Otherwise, working from the inside out...

`REGEXREPLACE( I2:I & REPT("X", 10), "(.)", "\$1~")`

This will append 10 iterations of "X" to whatever is in I2:I (which, for all intents and purposes, will only be the codes at this point) and then replace the entire new string with each original character followed by a tilde, e.g., `UUC` will become `U~U~C~X~X~X~X~X~X~X~X~X~X~`. The appended "X" characters are not code letter, so these will allow each string to be truncated to an even 10 characters later on regardless of its original length; such uniformity will be necessary at a later stage in the formula.

`SPLIT( REGEXREPLACE( I2:I & REPT("X", 10), "(.)", "\$1~"), "~")`

The above strings will be `SPLIT` to separate columns at the tildes.

`SEARCH( SPLIT( REGEXREPLACE( I2:I & REPT("X", 10), "(.)", "\$1~"), "~"), "BLACKROUGE")`

Each of these characters will then be `SEARCH`ed within a composite of the code letters in order of value from 1 to 10, i.e., `BLACKROUGE` with `B` being worth 1 and `E` being worth 10.

`RIGHT( SEARCH( SPLIT( REGEXREPLACE( I2:I & REPT("X", 10), "(.)", "\$1~"), "~"), "BLACKROUGE"))`

If not for the inclusion of the two-digit 10, this step could have been eliminated. However, since we do have the 10 (which is worth 0 in the code), we will simply take the `RIGHT` single character from each `SEARCH`ed location. This will return a value of 0-9 for the code letters (or an error for the 'X' characters, which are not found within 'BLACKROUGE').

`IFERROR( RIGHT( SEARCH( SPLIT( REGEXREPLACE( I2:I & REPT("X", 10), "(.)", "\$1~"), "~"), "BLACKROUGE")))`

`IFERROR` will control for the above errors where "X" occurs, leaving those null.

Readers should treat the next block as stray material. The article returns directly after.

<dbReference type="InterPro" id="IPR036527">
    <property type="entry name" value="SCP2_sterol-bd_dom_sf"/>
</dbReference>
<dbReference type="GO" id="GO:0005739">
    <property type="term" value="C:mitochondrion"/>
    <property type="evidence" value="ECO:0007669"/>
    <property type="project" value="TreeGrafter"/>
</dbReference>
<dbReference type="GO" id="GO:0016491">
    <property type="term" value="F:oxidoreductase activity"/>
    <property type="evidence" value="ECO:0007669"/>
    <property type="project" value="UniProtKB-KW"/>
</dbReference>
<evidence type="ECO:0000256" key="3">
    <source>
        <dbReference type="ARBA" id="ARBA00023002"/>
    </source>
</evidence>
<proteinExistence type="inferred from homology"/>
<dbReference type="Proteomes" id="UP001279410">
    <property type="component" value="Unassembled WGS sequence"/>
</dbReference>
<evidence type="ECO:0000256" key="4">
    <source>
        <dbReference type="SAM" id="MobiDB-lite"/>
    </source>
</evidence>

`ARRAY_CONSTRAIN( IFERROR( RIGHT( SEARCH( SPLIT( REGEXREPLACE( I2:I & REPT("X", 10), "(.)", "\$1~"), "~"), "BLACKROUGE"))), ROWS(I2:I), 10)`

Here, we see the reason for the extra 'X' characters, as `ARRAY_CONSTRAIN` can now extract a uniform array of `I2:I` rows and 10 columns. Each of those 10 columns of data will now either be 0-9 or null.

`TRANSPOSE( QUERY( TRANSPOSE( ARRAY_CONSTRAIN( IFERROR( RIGHT( SEARCH( SPLIT( REGEXREPLACE( I2:I & REPT("X", 10), "(.)", "\$1~"), "~"), "BLACKROUGE"))), ROWS(I2:I), 10)),, 10))`

This is a standard "trick" for exploiting a feature of the `QUERY` function. That is, one need not only select `0` or `1` as the number of headers to show for the `QUERY`. This combination of functions, flips the array created by `ARRAY-CONTRAIN`, asks `QUERY` to return no table data but 10 headers (which will be all of the column data we created above of 1-9 and nulls), then flip it back to its original orientation. The end result is that all of the 0-9 and null characters will form one string per row with spaces between each original character.

`SUBSTITUTE( TRANSPOSE( QUERY( TRANSPOSE( ARRAY_CONSTRAIN( IFERROR( RIGHT( SEARCH( SPLIT( REGEXREPLACE( I2:I & REPT("X", 10), "(.)", "\$1~"), "~"), "BLACKROUGE"))), ROWS(I2:I), 10)),, 10)), " ", "")`

`SUBSTITUTE` removes those spaces, forming one contiguous string of characters per row.

`VALUE( SUBSTITUTE( TRANSPOSE( QUERY( TRANSPOSE( ARRAY_CONSTRAIN( IFERROR( RIGHT( SEARCH( SPLIT( REGEXREPLACE( I2:I & REPT("X", 10), "(.)", "\$1~"), "~"), "BLACKROUGE"))), ROWS(I2:I), 10)),, 10)), " ", ""))`

`VALUE` will convert those strings of numbers into actual numeric values.

`VALUE( SUBSTITUTE( TRANSPOSE( QUERY( TRANSPOSE( ARRAY_CONSTRAIN( IFERROR( RIGHT( SEARCH( SPLIT( REGEXREPLACE( I2:I & REPT("X", 10), "(.)", "\$1~"), "~"), "BLACKROUGE"))), ROWS(I2:I), 10)),, 10)), " ", "")) / 100`

The addition of `/ 100` will convert those numeric values to dollars-and-cents.